W. A. Lucky, III v. Barbara Marie Carey Carr (Reversed. Garrett, J., concurs in the result)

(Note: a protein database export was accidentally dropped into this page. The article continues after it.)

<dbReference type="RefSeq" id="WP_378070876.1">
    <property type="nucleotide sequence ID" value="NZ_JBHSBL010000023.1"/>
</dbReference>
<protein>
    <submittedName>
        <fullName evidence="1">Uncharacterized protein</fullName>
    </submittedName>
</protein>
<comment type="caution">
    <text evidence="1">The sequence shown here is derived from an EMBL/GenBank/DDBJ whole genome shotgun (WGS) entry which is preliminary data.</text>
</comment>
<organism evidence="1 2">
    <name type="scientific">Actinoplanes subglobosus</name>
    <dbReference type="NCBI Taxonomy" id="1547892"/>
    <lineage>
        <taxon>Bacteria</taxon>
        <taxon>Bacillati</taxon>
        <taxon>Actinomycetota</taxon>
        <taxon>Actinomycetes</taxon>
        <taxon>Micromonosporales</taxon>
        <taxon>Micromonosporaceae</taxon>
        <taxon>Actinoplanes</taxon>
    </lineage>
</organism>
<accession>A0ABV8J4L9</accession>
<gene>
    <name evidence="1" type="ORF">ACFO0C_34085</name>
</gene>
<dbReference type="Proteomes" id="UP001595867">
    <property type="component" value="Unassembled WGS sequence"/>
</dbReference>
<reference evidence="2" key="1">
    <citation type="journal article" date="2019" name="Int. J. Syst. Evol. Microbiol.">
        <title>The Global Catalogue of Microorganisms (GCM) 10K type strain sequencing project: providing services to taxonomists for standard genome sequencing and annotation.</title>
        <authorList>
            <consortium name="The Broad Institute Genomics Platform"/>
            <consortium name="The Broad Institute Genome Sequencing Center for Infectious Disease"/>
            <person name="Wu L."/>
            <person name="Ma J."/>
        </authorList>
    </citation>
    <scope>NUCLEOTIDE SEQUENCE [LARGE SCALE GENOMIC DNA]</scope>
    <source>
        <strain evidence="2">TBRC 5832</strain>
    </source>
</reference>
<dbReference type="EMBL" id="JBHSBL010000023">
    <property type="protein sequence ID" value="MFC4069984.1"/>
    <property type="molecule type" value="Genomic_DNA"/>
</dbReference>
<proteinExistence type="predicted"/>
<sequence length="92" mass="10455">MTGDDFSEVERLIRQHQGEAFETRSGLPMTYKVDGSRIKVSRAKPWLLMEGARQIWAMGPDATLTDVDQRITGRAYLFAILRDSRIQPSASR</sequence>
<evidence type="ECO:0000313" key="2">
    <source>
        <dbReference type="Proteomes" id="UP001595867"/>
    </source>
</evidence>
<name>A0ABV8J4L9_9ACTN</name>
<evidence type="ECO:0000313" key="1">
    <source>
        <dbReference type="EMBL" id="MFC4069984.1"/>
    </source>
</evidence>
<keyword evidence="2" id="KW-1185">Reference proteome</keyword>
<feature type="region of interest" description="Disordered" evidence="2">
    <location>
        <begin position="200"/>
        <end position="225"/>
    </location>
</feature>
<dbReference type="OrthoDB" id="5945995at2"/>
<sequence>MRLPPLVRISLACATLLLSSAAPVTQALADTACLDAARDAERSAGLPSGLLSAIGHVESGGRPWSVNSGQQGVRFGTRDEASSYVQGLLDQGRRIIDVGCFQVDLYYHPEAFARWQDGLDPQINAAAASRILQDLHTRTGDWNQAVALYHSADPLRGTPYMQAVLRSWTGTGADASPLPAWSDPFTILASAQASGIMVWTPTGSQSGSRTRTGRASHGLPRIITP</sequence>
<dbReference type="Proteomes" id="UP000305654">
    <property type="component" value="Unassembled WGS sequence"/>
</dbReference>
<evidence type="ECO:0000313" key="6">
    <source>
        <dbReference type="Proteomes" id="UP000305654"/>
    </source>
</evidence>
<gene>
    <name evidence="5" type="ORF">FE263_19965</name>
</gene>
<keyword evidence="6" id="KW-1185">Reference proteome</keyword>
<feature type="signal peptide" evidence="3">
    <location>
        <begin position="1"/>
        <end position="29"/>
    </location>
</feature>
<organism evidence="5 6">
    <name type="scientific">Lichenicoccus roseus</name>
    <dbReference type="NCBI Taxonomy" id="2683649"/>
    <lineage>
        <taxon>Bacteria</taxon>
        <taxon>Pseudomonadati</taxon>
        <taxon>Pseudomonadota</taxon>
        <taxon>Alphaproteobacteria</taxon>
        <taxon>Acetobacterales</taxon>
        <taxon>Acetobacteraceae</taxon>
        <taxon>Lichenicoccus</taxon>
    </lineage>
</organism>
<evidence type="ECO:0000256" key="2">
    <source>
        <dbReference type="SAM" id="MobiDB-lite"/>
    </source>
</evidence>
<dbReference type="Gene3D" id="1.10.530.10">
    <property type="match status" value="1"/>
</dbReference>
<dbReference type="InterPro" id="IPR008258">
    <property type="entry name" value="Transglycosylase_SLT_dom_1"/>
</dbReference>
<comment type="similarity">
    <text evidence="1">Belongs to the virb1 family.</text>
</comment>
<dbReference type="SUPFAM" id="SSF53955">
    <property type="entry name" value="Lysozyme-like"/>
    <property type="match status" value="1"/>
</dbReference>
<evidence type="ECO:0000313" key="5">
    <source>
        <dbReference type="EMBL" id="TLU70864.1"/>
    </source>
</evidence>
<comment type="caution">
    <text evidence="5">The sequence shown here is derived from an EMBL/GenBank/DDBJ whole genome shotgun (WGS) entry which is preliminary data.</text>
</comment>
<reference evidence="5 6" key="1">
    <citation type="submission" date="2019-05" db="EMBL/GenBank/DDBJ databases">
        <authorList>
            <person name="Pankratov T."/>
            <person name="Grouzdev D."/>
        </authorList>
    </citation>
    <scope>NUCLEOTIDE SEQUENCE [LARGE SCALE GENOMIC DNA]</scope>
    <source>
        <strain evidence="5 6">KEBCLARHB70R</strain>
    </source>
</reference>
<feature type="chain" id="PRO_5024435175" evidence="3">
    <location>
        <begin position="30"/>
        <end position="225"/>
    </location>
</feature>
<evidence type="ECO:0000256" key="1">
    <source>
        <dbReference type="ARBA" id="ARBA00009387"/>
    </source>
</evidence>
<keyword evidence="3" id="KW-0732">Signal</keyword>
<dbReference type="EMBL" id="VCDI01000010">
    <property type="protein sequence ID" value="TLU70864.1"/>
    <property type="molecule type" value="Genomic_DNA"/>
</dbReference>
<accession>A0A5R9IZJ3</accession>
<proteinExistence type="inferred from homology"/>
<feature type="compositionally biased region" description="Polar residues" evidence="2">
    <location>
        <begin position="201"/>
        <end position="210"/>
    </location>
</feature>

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Judgment rendered January 16, 2019. Application for rehearing may be filed within the delay allowed by Art. 2166, La. C.C.P. No. 52,434-CA COURT OF APPEAL SECOND CIRCUIT STATE OF LOUISIANA ***** W. A. LUCKY, III Plaintiff-Appellee versus BARBARA MARIE CAREY CARR Defendant-Appellant ***** Appealed from the Twenty-Sixth Judicial District Court for the Parish of Bossier, Louisiana Trial Court No. 127573 Honorable Allen Parker Self, Jr., Judge ***** DAVIDSON, JONES & SUMMERS, APLC By: Randall S. Davidson Julia E. Blewer James D. Powell Counsel for Appellant AYRES, SHELTON, WILLIAMS, BENSON & PAINE, LLC By: Lee H. Ayres Curtis Ray Shelton Counsel for Appellee WIENER, WEISS & MADISON, APC By: Roger J. Naus ***** Before WILLIAMS, GARRETT, and STONE, JJ. GARRETT, J., concurs in the result. STONE, J. The trial court awarded W. A. Lucky, III (“Lucky”), nearly $1.8 million in damages resulting from the breach of a fiduciary duty owed to him by Barbara Marie Carey Lollar (“Lollar”). Lollar now appeals, and Lucky has answered the appeal. For the reasons stated herein, we reverse the trial court’s judgment. FACTUAL BACKGROUND AND PROCEDURAL HISTORY Lollar1 lives and works in Bossier Parish as an independent contractor in the real estate business, performing various tasks on an “as needed” basis through her company, Magnolia Land Services, Inc. (“Magnolia”). From 1992 until 2003, Lucky, an extremely wealthy businessman and landowner, was a client of Lollar. Lollar’s services included notarizing documents, researching titles, and assisting Lucky with sales of various properties. On a number of occasions, Lollar acted as an undisclosed agent for Lucky in real estate deals in which Lucky had an interest but did not want the sellers to inflate the prices due to his reputation and wealth. At some point during the course of their business relationship, Lollar became a close friend and confidante to Lucky and his family. Lollar had a key to the Luckys’ home, spent holidays with the Luckys, and picked up their mail when the family was away at their vacation home in Florida. The family also heavily relied on Lollar during a time when Lucky was diagnosed with cancer and had to undergo treatment. 1 Barbara Marie Carey Lollar’s former name is Carr. The Luckys own a large farm, and, according to Lucky, their dream was to acquire the adjoining 365-acre tract (“365 tract”). The tract was titled in the name of a company called Land Connection, Inc. (“Land Connection”), a corporation owned by Lucky’s neighbor, Cal Woodward (“Woodward”). Because the two had been involved in a personal dispute, Woodward refused to sell the tract to Lucky. At some point, Woodward did put the 365 tract up for sale, and in April of 2003, Lollar entered into a contract to purchase the tract for $425,000. She used her own funds to make an $80,000 down payment and executed a mortgage for the remaining $345,000. The note and mortgage were not assumable without Woodward’s consent. Lollar made the annual installment payments until the balance of the mortgage was paid. In September 2008, Lucky filed suit against Lollar, seeking monetary damages for breach of fiduciary duty. In his petition, Lucky asserted Lollar was acting as his agent when she purchased the 365 tract and was supposed to subsequently transfer its title to Lucky or an entity of his choosing. Lucky claimed the parties had agreed that once the title was transferred to him, he would be responsible for paying the mortgage. Although there was no written agreement between Lucky and Lollar, Lucky maintained that Lollar knew she was purchasing the property for him, and she breached her fiduciary duty by not deeding the tract to him. Prior to trial on the matter, Lollar sold 85 acres of the tract. As of the time of trial, she still owned the remaining 280 acres. The trial court found that Lucky had established a principal-agent relationship between himself and Lollar vis-à-vis their agreement regarding the 365 tract. On that basis, the trial court found that Lollar’s actions in failing to transfer the 365-acre 2 tract to Lucky was a breach of fiduciary duty. The trial court awarded Lucky $1,799,450.52, plus judicial interest from the date of judicial demand. The award included funds Lollar received for lease bonuses, royalty interests, and mineral production on the tract. The award also included proceeds from the sale of a portion of the tract by Lollar. On January 18, 2018, Lucky filed a motion for new trial limited to reargument seeking an increase in the amount of the trial court’s judgment. Lucky argued that he should have also been awarded the value of the surface of the remaining 280 acres. The trial court denied Lucky’s motion. Lollar appeals the trial court judgment, and Lucky has answered that appeal. DISCUSSION In her first assignment of error, Lollar argues that the trial court committed legal error when it held that Lollar was obligated to purchase immovable property on Lucky’s behalf and then transfer the title to him. According to Lollar, the trial court failed to apply Louisiana legislation and jurisprudence which require a signed, written instrument to prove a mandate for acquiring rights in immovable property. A legal error occurs when a trial court applies incorrect principles of law and such error is prejudicial. A legal error is prejudicial when it materially affects the outcome and deprives a party of substantial rights. Lasha v. Olin Corp., 625 So. 2d 1002 (La. 1993). “A mandate is a contract by which a person, the principal, confers authority on another person, the mandatary, to transact one or more affairs for the principal.”2 La. C.C. art. 2989. “The contract of mandate is not 2 The term “mandatary” is synonymous with "agent." 3 required to be in any particular form. Nevertheless, when the law prescribes a certain form for an act, a mandate authorizing the act must be in that form.” La. C.C. art. 2993. In relevant part, La. C.C. art. 1839 states: “a transfer of immovable property must be made by authentic act or by act under private signature.” Finally, in pertinent part, La. C.C. art. 1832 states: “[w]hen the law requires a contract to be in written form, the contract may not be proved by testimony or presumption.” In accordance with these principles, courts of this state have held that where a contract of mandate to purchase or sell immovable property is not in writing, it is invalid. E.g., Tedesco v. Gentry Dev. Inc., 540 So.2d 960, 965 (La. 1989); Simmons v. Clark, 08-431 (La. App. 5 Cir. 1/27/09), 8 So. 3d 102, 109-110, writ denied, 09-0416 (La. 4/13/09), 5 So.3d 166.3 Professor Ronald J. Scalise, Jr., aptly explained the relationship between these Civil Code articles: The Louisiana Civil Code provides that when the law requires a contract to be in written form, the contract may not be proved by testimony or by presumption, unless the written instrument has been destroyed, lost, or stolen. .... 3 See also John W. Stone Oil Distrib., LLC v. River Oaks Contractors & Developers Inc., 07-1001 (La. App. 5 Cir. 5/27/08), 986 So. 2d 103 (plaintiff sought damages for breach of oral promise to sell immovable property; grant of summary judgment against plaintiff was appropriate because of the unsatisfied writing requirement for the validity of contracts affecting the property); Hayes v. Muller, 245 La. 356, 158 So.2d 191 (1963) (joint venturers entered oral agreement to purchase mineral lease; however, the lease was acquired in the name of only one of the venturers and later sold at a profit; other venturer filed suit to recover share of the profits; held: the lack of a written contract was fatal to the plaintiff’s claim: because the contract related to the sale of immovable property, it was required to be in writing); Ogden v. Ogden, 93-1413(La. App. 3 Cir. 9/21/94), 643 So.2d 245 (grant of exception of no cause of action was affirmed where first joint venturer sued second joint venturer in “tort” for breach of an oral agreement to pay monies arising out of an oil and gas lease; in holding that the lack of a written agreement was fatal, the court stated “few concepts are as firmly rooted in our statutory law and jurisprudence as the principle that agreements as to immovable property must be in writing”). 4 When a writing is required for the validity of a contract, other acts related to that validity also require a writing. Thus, a mandate to buy or to sell immovable property must be in writing because the sale of immovable property requires a writing. Even a contract made in preparation of, or looking forward to, another contract that requires a writing must be made in writing also. Thus, a promise to sell, or an option to buy, immovable property must be made or granted in writing since the final sale of immovable property requires a writing. S. Litvinoff & R.L. Scalise, 5 La. Civ. L. Treatise, Law of Obligations § 12.12 (2d ed., 2001) (emphasis added). Lucky insists the primary issue before this court does not concern the purchase or sale of immovable property. Instead, Lucky asserts the question before the Court is whether Lollar is liable to him for damages for her breach of a fiduciary duty owed to him. These two issues cannot be bifurcated. The crux of Lucky’s argument is that Lollar owed him a fiduciary duty to sell him the 365 tract because he gave her an oral mandate to purchase the tract and subsequently sell it to him or an entity of his choosing. Lucky asserts that Lollar breached that fiduciary duty when she refused to sell him the 365 tract, and now she is liable to him for damages. Louisiana law is clear that a mandate to buy or sell immovable property must be in writing. Lucky nonetheless contends that the agreement between him and Lollar was not required to be in writing. In support of his argument, Lucky relies on Woodward v. Steed, 28,676 (La. App. 2 Cir. 9/25/96), 680 So. 2d 1320, writ not cons., 96-2648 (La. 12/6/96), 684 So. 2d 411. In that case, Woodward4 paid the defendant, Steed, to manage all of Woodward’s properties and affairs while Woodward was out of the state. 4 Notably, this is the same Woodward and previous owner of the 365 tract who refused to sell it to Lucky. 5 One of Woodward’s instructions was for Steed to find a buyer for property Woodward owned near the Red River. At some point, Horseshoe Casino approached Steed about purchasing the property and made an offer. Without disclosing Horseshoe’s offer to Woodward, Steed himself purchased the property from Woodward, and subsequently sold the property to Horseshoe Casino for a large profit. Woodward sued Steed for damages stemming from Steed’s violating the fiduciary duty owed by a mandatary to timely reveal material facts to the principal, i.e., before buying the property from the principal. This Court determined that Woodward’s mandate to Steed to secure a buyer for the property did not need to be in writing to support relief. We draw a clear distinction between Woodward and the present case. In Woodward, the agreement was that the mandatary would merely assist the principal/owner in securing a buyer for his immovable property, i.e., not to actually enter a transaction affecting title to the immovable property on behalf of the principal. In other words, the Woodward-Steed mandate contemplated that Woodward’s further approval would be required before any action affecting title to the immovable would be undertaken. Thus, in Woodward, the legal requirement that the mandate be in writing was not triggered. Conversely, in the present matter, Lucky’s request was for Lollar to purchase the 365 tract in her own name and subsequently sell it to him or an entity of his choosing. Thus, the alleged agreement between Lucky and Lollar, if executed, would have resulted in the transfer of title to immovable property. This type of contract is required to be written in order to be valid and binding. La. C.C. arts. 1839 & 2993, supra. The legislature enacted these form requirements in an attempt to minimize the very scenario that we 6 are presently confronting – disputes regarding the buying, selling, or otherwise transferring of immovable property where the parties have conflicting narratives about what, if anything, was agreed. As a matter of law, without a written contract, there exists no enforceable contract between Lollar and Lucky as to the 365 tract. Lucky’s failure to reduce to writing any agreement he claims he and Lollar had concerning the purchasing and/or selling of the 365 tract now precludes him from taking any action against her for breach of contract, damages, specific performance, or otherwise. In its reasons for the judgment, the trial court provided a myriad of reasons for its determination that Lollar breached her fiduciary duty to Lucky by refusing to sell him the 365 tract. However, the trial court completely failed to address the unsatisfied form requirements clearly set forth in Louisiana Civil Code articles 1839 and 2993. The trial court’s judgment condemning Lollar to pay Lucky nearly $1.8 million is thus prejudicial legal error. In light of our finding that there was no enforceable contract between Lucky and Lollar, and that no duty was breached, the trial court’s ruling must be reversed. All other assignments raised by the parties on appeal are therefore moot, and we pretermit any discussion of them. CONCLUSION Based on the foregoing reasons, we reverse the judgment of the trial court. Costs of this appeal are assessed to W. A. Lucky, III. REVERSED. 7